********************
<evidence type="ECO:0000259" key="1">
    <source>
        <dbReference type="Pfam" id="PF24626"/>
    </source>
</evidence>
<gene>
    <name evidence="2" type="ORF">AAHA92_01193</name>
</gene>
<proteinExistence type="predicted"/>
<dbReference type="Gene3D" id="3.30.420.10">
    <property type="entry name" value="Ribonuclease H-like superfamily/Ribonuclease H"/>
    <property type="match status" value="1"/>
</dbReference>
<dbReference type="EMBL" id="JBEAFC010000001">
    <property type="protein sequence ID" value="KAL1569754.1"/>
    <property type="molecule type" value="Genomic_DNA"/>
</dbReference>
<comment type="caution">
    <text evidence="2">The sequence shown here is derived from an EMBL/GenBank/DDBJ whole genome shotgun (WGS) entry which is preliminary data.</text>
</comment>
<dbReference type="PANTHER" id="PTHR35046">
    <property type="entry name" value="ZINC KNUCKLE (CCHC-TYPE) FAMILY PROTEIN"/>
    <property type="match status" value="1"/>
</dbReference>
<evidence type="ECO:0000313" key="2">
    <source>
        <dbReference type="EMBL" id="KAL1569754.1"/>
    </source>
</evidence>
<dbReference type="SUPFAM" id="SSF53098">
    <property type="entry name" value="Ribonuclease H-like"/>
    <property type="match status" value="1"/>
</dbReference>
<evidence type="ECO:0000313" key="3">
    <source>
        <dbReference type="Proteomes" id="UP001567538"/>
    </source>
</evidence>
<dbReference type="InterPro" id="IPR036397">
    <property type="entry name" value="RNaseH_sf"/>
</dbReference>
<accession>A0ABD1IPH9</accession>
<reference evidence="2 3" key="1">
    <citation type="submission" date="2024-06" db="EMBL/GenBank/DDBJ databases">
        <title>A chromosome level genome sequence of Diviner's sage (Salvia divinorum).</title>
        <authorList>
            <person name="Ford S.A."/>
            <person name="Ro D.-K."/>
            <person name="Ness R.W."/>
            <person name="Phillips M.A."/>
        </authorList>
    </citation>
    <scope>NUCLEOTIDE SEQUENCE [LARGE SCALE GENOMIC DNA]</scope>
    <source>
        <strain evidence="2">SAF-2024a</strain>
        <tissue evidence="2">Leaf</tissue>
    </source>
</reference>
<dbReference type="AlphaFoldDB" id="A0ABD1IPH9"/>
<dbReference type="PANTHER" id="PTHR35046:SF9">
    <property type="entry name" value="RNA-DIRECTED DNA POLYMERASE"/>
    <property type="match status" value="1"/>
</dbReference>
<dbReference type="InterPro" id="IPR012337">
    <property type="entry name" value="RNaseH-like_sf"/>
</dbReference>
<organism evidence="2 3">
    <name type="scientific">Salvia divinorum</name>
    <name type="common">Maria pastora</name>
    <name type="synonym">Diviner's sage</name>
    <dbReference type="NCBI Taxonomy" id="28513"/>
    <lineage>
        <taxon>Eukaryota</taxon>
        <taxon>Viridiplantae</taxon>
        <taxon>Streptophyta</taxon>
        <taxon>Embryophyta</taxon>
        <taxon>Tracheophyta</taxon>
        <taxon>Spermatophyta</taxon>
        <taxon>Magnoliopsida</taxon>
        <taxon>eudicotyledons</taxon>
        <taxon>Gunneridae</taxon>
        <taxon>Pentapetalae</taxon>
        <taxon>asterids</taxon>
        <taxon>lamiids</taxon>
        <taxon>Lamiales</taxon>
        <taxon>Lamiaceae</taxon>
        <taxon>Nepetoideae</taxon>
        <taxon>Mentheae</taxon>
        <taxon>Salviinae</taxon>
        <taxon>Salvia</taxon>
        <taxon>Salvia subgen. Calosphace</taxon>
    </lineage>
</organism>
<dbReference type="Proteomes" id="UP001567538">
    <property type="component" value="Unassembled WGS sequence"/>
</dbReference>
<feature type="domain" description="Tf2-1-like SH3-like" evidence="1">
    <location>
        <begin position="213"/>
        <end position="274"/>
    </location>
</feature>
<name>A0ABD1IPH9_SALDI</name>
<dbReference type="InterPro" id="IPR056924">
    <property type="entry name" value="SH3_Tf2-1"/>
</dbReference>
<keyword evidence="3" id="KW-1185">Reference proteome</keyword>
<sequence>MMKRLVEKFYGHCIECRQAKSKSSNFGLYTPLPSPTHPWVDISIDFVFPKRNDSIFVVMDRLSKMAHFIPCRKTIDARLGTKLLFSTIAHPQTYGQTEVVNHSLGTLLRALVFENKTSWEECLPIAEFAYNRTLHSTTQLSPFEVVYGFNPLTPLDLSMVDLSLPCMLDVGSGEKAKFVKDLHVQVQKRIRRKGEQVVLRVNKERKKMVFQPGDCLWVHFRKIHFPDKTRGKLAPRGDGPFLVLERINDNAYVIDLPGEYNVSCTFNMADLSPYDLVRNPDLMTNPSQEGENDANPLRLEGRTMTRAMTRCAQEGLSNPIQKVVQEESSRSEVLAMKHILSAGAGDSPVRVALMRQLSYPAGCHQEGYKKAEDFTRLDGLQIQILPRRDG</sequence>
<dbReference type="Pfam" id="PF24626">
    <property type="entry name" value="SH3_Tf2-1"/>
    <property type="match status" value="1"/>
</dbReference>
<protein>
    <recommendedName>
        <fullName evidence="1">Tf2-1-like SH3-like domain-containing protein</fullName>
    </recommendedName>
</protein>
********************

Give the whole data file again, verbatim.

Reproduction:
<evidence type="ECO:0000259" key="1">
    <source>
        <dbReference type="Pfam" id="PF24626"/>
    </source>
</evidence>
<gene>
    <name evidence="2" type="ORF">AAHA92_01193</name>
</gene>
<proteinExistence type="predicted"/>
<dbReference type="Gene3D" id="3.30.420.10">
    <property type="entry name" value="Ribonuclease H-like superfamily/Ribonuclease H"/>
    <property type="match status" value="1"/>
</dbReference>
<dbReference type="EMBL" id="JBEAFC010000001">
    <property type="protein sequence ID" value="KAL1569754.1"/>
    <property type="molecule type" value="Genomic_DNA"/>
</dbReference>
<comment type="caution">
    <text evidence="2">The sequence shown here is derived from an EMBL/GenBank/DDBJ whole genome shotgun (WGS) entry which is preliminary data.</text>
</comment>
<dbReference type="PANTHER" id="PTHR35046">
    <property type="entry name" value="ZINC KNUCKLE (CCHC-TYPE) FAMILY PROTEIN"/>
    <property type="match status" value="1"/>
</dbReference>
<evidence type="ECO:0000313" key="2">
    <source>
        <dbReference type="EMBL" id="KAL1569754.1"/>
    </source>
</evidence>
<dbReference type="SUPFAM" id="SSF53098">
    <property type="entry name" value="Ribonuclease H-like"/>
    <property type="match status" value="1"/>
</dbReference>
<evidence type="ECO:0000313" key="3">
    <source>
        <dbReference type="Proteomes" id="UP001567538"/>
    </source>
</evidence>
<dbReference type="InterPro" id="IPR036397">
    <property type="entry name" value="RNaseH_sf"/>
</dbReference>
<accession>A0ABD1IPH9</accession>
<reference evidence="2 3" key="1">
    <citation type="submission" date="2024-06" db="EMBL/GenBank/DDBJ databases">
        <title>A chromosome level genome sequence of Diviner's sage (Salvia divinorum).</title>
        <authorList>
            <person name="Ford S.A."/>
            <person name="Ro D.-K."/>
            <person name="Ness R.W."/>
            <person name="Phillips M.A."/>
        </authorList>
    </citation>
    <scope>NUCLEOTIDE SEQUENCE [LARGE SCALE GENOMIC DNA]</scope>
    <source>
        <strain evidence="2">SAF-2024a</strain>
        <tissue evidence="2">Leaf</tissue>
    </source>
</reference>
<dbReference type="AlphaFoldDB" id="A0ABD1IPH9"/>
<dbReference type="PANTHER" id="PTHR35046:SF9">
    <property type="entry name" value="RNA-DIRECTED DNA POLYMERASE"/>
    <property type="match status" value="1"/>
</dbReference>
<dbReference type="InterPro" id="IPR012337">
    <property type="entry name" value="RNaseH-like_sf"/>
</dbReference>
<organism evidence="2 3">
    <name type="scientific">Salvia divinorum</name>
    <name type="common">Maria pastora</name>
    <name type="synonym">Diviner's sage</name>
    <dbReference type="NCBI Taxonomy" id="28513"/>
    <lineage>
        <taxon>Eukaryota</taxon>
        <taxon>Viridiplantae</taxon>
        <taxon>Streptophyta</taxon>
        <taxon>Embryophyta</taxon>
        <taxon>Tracheophyta</taxon>
        <taxon>Spermatophyta</taxon>
        <taxon>Magnoliopsida</taxon>
        <taxon>eudicotyledons</taxon>
        <taxon>Gunneridae</taxon>
        <taxon>Pentapetalae</taxon>
        <taxon>asterids</taxon>
        <taxon>lamiids</taxon>
        <taxon>Lamiales</taxon>
        <taxon>Lamiaceae</taxon>
        <taxon>Nepetoideae</taxon>
        <taxon>Mentheae</taxon>
        <taxon>Salviinae</taxon>
        <taxon>Salvia</taxon>
        <taxon>Salvia subgen. Calosphace</taxon>
    </lineage>
</organism>
<dbReference type="Proteomes" id="UP001567538">
    <property type="component" value="Unassembled WGS sequence"/>
</dbReference>
<feature type="domain" description="Tf2-1-like SH3-like" evidence="1">
    <location>
        <begin position="213"/>
        <end position="274"/>
    </location>
</feature>
<name>A0ABD1IPH9_SALDI</name>
<dbReference type="InterPro" id="IPR056924">
    <property type="entry name" value="SH3_Tf2-1"/>
</dbReference>
<keyword evidence="3" id="KW-1185">Reference proteome</keyword>
<sequence>MMKRLVEKFYGHCIECRQAKSKSSNFGLYTPLPSPTHPWVDISIDFVFPKRNDSIFVVMDRLSKMAHFIPCRKTIDARLGTKLLFSTIAHPQTYGQTEVVNHSLGTLLRALVFENKTSWEECLPIAEFAYNRTLHSTTQLSPFEVVYGFNPLTPLDLSMVDLSLPCMLDVGSGEKAKFVKDLHVQVQKRIRRKGEQVVLRVNKERKKMVFQPGDCLWVHFRKIHFPDKTRGKLAPRGDGPFLVLERINDNAYVIDLPGEYNVSCTFNMADLSPYDLVRNPDLMTNPSQEGENDANPLRLEGRTMTRAMTRCAQEGLSNPIQKVVQEESSRSEVLAMKHILSAGAGDSPVRVALMRQLSYPAGCHQEGYKKAEDFTRLDGLQIQILPRRDG</sequence>
<dbReference type="Pfam" id="PF24626">
    <property type="entry name" value="SH3_Tf2-1"/>
    <property type="match status" value="1"/>
</dbReference>
<protein>
    <recommendedName>
        <fullName evidence="1">Tf2-1-like SH3-like domain-containing protein</fullName>
    </recommendedName>
</protein>